Take the 2-minute tour ×
Stack Overflow is a question and answer site for professional and enthusiast programmers. It's 100% free, no registration required.

I am slowly trying to learn c++ on my own and got stuck using functions. I did find a way to get past the initial problem but I have no idea why I couldn't do it the way I first intended to. Here's the working program.

// ex 6, ch 2
#include <iostream> 
using namespace std; 

void time(int, int);
int main() 
{
int h, m; 
cout << "Enter the number of hours: "; 
cin >> h; 
cout << endl; 
cout << "Enter the number of minutes: "; 
cin >> m; 
cout << endl; 
time(h, m); 

cin.get();
cin.get();
return 0; 
} 

void time(int hr, int mn)
{
 cout << "The time is " << hr << ":" << mn;  
}

And here is how I would like to do it.

// ex 6, ch 2
#include <iostream> 
using namespace std; 

void time(int, int);
int main() 
{
int h, m; 
cout << "Enter the number of hours: "; 
cin >> h; 
cout << endl; 
cout << "Enter the number of minutes: "; 
cin >> m; 
cout << endl; 
cout << "The time is " << time(h, m); 

cin.get();
cin.get();
return 0; 
} 

void time(int hr, int mn)
{
 cout << hr << ":" << mn;  
}

In my head both of them would return the same thing but my compiler thinks otherwise (and I would like to know why).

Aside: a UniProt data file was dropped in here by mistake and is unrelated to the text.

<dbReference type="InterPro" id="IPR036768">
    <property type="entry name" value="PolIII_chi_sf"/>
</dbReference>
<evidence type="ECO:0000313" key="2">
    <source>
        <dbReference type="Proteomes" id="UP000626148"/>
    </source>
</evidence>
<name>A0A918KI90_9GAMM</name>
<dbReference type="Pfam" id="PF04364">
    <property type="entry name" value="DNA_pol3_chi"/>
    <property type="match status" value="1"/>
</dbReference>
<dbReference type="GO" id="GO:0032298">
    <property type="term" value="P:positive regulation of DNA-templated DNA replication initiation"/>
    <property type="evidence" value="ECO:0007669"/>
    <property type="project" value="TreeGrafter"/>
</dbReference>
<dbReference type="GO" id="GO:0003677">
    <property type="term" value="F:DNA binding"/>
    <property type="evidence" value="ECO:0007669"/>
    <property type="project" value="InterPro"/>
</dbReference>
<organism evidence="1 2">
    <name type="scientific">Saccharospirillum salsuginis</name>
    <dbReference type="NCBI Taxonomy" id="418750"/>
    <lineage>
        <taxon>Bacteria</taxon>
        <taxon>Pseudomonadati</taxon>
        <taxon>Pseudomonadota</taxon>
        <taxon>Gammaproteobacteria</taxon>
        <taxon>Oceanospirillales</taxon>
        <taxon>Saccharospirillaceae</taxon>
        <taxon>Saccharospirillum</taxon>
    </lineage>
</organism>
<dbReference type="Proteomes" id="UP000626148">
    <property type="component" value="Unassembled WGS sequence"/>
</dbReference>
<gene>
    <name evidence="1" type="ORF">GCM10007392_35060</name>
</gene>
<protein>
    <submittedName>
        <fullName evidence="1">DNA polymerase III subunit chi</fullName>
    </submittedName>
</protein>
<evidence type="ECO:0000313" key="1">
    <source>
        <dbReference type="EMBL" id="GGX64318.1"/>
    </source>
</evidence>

Edit: It seems to work like this for some odd reason.

cout << "The time is "; 
time(h, m); 

If nothing more, it just made me more confused.

share|improve this question

2 Answers 2

cout << "The time is " << time(h, m); 

time does not return anything, but to send something to cout in this case would require it to return a value (probably a string in this case) vs having the time function call cout directly.

share|improve this answer

You need to edit your time-function to return a string. I'm using stringstream to convert int to string.

#include <sstream>
...
string time(int, int);

...

string time(int hr, int mn)
{
    stringstream sstm;
    sstm << hr << ":" << mn;
    string result = sstm.str();
    return result;
}

Now you can use it directly, like:

cout << "The time is " << time(h, m); 
share|improve this answer
    
Tried the changing it to string. For some reason it didn't return anything. (No compiling errors, though). Also, the description of the exercise said that I should use a void function for the function call. –  Triinu Jun 8 '13 at 13:15
    
Have you remembered to edit the declaration in the header? See my edit –  mfaerevaag Jun 8 '13 at 13:18
    
Yeah. Did that. No results. The program runs perfectly but when it's supposed to print out the line cout << "The time is " << time(h, m); it just leaves the time(h,m) part empty. –  Triinu Jun 8 '13 at 13:20
    
I'm sorry, silly of me. You cant convert int to stirng like that, you can for example use a stringstream. I'll show you –  mfaerevaag Jun 8 '13 at 13:29
    
This is actually the first time I've ever used stringstreams but I'll keep it in mind as an option. Are there any ways of doing it with a void function as well? This is the exercise I started with "Write a program that asks the user to enter an hour value and a minute value.The main() function should then pass these two values to a type void function that displays the two values in the format shown in the following sample run" –  Triinu Jun 8 '13 at 13:44

Your Answer

 
discard

By posting your answer, you agree to the privacy policy and terms of service.

Not the answer you're looking for? Browse other questions tagged or ask your own question.